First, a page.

And, yes, I know there are some other fine EVF's around - on both Fujifilm cameras and also the Pen F - but the combination of a wonderful EVF on a logical rangefinder body, coupled with truly lightweight and fine glass, seems to hit the sweet spot for me. Of course, I'm full of contradictions, since my GX8 body is on the larger size but, as Mike Johnson (of theonlinephotographer) and several other GX8 users have pointed out, there is something about the controls and layout which is both simple and intuitively logical (for me at least) - so it's not only a fine camera but, better yet, a fine shooting experience.

    EVF plus small (and great) lenses plus controls (physical and software) which resonate with me ---- those I think are my main boxes to be ticked in what I'm looking for. Apart from my occasional craving for a tiny tiny camera which the GM1 currently satisfies.

    And - coming back to the other thing I like and have looked for, for years - a small 'pocketable' camera which produces images that please me and which I can take anywhere - that's been an ongoing evolutionary search for me. My old LX7 worked well in many respects. The GR and Coolpix A gave me a lot of keepers but maybe it's just my mind, but the picky multi-level menu system of the GR (which many love) was always just weird to me, and not being a Nikon shooter, the Coolpix's controls were equally foreign. The X70 ticked a lot of boxes except I'm not a fan of Fuji's menus - and processing X-Trans RAW files was, for me, a time-consuming and ultimately unsatisfying headache. I briefly used a cool weatherproof Olympus TG-5 but could never quite figure out how to take advantage of its supposed features and virtues. My current, recently acquired semi-pocketable-take-anywhere compact is, to date, the best I think I've ever shot with --- Canon's relatively new G1x Mkiii ... so much so that I don't mind the relatively slow (f/2.8) maximum aperture of the built-in zoom. And Canon menus have always appealed to me with their easily-understandable (to me, anyway) architecture.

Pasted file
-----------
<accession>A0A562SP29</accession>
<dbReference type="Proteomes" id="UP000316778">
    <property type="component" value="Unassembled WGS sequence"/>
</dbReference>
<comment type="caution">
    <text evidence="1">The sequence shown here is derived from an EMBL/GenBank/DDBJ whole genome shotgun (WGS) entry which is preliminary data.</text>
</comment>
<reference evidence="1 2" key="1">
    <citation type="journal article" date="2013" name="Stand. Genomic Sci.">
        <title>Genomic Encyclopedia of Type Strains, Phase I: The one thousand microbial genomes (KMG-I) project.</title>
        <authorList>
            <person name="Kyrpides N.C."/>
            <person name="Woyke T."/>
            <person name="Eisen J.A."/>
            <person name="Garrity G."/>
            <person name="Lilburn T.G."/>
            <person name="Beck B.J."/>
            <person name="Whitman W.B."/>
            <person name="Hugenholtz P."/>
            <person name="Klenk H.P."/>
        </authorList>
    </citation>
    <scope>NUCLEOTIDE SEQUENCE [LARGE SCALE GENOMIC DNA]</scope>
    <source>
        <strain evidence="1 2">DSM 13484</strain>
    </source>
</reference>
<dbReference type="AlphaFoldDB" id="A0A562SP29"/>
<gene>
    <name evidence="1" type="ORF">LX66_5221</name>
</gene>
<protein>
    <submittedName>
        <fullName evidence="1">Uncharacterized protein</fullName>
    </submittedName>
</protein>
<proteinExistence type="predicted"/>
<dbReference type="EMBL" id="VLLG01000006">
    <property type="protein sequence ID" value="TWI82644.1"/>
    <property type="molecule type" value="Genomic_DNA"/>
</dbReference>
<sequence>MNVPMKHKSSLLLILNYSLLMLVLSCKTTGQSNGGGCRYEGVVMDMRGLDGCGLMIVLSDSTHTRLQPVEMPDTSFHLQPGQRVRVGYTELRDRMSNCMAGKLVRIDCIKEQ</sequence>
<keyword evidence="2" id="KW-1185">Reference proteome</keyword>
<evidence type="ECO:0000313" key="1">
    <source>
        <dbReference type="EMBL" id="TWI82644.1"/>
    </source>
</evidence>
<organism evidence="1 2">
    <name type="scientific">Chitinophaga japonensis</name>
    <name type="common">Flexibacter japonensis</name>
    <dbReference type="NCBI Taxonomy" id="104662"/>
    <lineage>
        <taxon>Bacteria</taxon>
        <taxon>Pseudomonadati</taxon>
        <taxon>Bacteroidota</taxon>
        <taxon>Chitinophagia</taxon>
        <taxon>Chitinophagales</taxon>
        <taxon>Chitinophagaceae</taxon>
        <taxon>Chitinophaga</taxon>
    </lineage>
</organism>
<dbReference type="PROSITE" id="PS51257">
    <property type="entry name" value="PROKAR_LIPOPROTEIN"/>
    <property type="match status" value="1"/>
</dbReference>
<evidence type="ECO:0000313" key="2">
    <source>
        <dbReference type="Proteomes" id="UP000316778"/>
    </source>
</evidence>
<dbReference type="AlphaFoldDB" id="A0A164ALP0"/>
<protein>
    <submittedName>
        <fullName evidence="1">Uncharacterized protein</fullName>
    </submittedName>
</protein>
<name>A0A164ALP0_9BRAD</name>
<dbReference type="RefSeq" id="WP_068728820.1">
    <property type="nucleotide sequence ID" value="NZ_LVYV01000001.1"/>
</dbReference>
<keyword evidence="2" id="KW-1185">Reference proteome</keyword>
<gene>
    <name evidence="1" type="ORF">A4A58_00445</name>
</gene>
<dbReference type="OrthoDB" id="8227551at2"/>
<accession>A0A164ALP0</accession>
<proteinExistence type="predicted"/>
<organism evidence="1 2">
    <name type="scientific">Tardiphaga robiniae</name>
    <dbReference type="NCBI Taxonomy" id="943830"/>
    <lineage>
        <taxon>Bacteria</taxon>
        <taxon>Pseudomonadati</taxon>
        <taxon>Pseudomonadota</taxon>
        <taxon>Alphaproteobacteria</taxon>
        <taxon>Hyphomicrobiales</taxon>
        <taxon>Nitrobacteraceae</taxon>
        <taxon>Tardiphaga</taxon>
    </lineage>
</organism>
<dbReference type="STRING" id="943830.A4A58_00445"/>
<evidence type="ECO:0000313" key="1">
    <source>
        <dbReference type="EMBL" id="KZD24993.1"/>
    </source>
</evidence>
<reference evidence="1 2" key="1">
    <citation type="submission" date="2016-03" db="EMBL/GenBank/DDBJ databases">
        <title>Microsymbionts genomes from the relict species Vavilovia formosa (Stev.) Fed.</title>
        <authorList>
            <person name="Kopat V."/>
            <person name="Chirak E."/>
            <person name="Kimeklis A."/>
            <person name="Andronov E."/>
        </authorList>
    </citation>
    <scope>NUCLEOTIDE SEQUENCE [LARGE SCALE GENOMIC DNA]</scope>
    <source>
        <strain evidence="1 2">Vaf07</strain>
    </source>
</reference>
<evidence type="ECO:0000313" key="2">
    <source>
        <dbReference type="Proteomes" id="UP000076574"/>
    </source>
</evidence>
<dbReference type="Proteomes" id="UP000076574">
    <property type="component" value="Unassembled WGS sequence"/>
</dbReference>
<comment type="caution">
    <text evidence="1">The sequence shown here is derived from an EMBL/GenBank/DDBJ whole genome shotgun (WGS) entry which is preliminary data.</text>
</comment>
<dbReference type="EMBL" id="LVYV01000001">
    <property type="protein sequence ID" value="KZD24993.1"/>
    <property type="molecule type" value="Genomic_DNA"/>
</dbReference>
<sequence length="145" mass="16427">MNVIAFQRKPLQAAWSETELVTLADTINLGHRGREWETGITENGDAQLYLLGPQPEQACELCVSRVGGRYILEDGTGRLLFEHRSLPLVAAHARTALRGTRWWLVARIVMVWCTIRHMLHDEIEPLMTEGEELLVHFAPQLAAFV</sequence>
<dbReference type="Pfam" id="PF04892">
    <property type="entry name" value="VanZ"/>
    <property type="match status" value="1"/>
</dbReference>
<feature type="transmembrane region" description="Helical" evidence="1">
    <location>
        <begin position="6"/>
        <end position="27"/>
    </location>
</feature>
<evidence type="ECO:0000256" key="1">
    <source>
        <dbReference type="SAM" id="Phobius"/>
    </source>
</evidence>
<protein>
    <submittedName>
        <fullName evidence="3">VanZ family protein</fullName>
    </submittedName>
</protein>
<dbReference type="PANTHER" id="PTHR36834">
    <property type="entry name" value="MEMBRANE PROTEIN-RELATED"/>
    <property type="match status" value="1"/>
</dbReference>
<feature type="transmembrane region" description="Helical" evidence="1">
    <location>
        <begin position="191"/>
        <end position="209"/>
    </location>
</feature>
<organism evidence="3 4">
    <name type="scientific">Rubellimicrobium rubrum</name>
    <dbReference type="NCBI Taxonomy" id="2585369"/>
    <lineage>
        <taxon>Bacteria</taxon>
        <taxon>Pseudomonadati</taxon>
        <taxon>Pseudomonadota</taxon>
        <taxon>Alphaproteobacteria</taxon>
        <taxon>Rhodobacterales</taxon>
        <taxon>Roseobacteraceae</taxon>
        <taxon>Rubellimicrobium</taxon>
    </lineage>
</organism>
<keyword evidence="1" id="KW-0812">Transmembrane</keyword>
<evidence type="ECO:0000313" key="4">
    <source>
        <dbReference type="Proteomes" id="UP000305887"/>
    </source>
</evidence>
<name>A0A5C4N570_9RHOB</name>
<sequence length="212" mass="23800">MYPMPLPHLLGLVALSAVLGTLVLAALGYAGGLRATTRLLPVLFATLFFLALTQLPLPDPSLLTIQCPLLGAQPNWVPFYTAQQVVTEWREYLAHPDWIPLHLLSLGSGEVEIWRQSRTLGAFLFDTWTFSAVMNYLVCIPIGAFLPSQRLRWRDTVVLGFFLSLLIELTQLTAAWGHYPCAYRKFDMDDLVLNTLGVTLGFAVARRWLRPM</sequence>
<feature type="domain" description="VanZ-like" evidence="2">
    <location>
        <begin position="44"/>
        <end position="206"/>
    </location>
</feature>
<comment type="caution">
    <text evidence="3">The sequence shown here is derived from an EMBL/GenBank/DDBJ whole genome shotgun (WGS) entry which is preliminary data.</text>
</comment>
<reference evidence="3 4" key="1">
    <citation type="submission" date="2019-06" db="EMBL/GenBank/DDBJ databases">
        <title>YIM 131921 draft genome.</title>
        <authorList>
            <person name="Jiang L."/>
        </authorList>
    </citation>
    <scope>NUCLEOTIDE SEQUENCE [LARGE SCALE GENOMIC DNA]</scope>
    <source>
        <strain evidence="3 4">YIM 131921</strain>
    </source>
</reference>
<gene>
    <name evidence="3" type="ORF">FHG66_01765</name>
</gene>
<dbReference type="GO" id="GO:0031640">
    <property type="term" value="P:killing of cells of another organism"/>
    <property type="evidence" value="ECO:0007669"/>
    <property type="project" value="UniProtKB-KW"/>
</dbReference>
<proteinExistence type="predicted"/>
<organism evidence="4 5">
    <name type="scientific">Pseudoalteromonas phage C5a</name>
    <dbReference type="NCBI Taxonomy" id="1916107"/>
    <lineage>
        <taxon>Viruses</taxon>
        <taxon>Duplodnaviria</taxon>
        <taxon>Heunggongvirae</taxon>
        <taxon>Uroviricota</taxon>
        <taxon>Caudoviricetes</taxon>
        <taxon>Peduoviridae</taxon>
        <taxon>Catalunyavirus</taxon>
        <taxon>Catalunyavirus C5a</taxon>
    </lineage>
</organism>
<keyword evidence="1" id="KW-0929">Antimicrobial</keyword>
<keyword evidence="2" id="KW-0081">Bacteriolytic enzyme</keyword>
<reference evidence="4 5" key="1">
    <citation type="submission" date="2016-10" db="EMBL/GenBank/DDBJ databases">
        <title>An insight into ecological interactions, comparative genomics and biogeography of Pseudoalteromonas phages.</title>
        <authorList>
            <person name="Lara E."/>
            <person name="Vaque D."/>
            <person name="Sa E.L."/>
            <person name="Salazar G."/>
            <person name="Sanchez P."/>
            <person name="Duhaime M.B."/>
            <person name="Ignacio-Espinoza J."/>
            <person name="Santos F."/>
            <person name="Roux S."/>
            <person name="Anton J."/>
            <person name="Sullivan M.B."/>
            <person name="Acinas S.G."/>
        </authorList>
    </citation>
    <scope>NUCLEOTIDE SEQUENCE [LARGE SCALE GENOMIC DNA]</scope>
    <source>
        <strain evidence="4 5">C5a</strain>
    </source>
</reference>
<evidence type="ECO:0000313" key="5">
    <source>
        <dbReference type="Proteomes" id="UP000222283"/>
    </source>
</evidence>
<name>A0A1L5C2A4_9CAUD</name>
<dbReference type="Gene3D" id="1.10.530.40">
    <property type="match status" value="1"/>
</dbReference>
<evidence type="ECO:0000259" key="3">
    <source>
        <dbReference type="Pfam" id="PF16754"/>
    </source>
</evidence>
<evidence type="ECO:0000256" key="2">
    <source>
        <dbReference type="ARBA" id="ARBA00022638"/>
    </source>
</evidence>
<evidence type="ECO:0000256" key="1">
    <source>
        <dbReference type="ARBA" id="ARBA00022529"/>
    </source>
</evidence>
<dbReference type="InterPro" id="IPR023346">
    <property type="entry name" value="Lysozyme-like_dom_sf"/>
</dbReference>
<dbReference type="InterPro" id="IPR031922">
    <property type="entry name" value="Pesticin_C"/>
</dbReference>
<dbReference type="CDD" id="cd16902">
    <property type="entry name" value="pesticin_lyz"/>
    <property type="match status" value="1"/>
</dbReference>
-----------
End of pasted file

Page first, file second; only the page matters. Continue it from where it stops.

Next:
So...I'm all over the board. And full of contradictions in terms of what I'm looking for. But right now I feel that my present cameras come close.

    A word about menus, too. There have been endless opinions about them from far better photographers than myself. Generations have complained about the complexity of Olympus and Sony Menus in particular, but many have also complained about the Lumix menus as well. Having shot extensively with both Olympiiii and Lumixiii, I prefer the Lumix ones. There's something nice about shooting with camera bodies which share the same menu; less thinking, theoretically, and more intuitive shooting. It's true, for me at least. My other compact, the Canon G1x3, has a fairly simple (to me at least, so far) menu structure - but fortunately the camera itself has a plethora of simple, well-designed and for the most part well-placed physical controls which make it easier to use without stopping to think. I know different users react differently to different menus, as well - so we get into a personal and subjective area here. The generations of happy and avid Nikon shooters wouldn't have the same problems with a Coolpix A that I did, for example. Different strokes for different folks.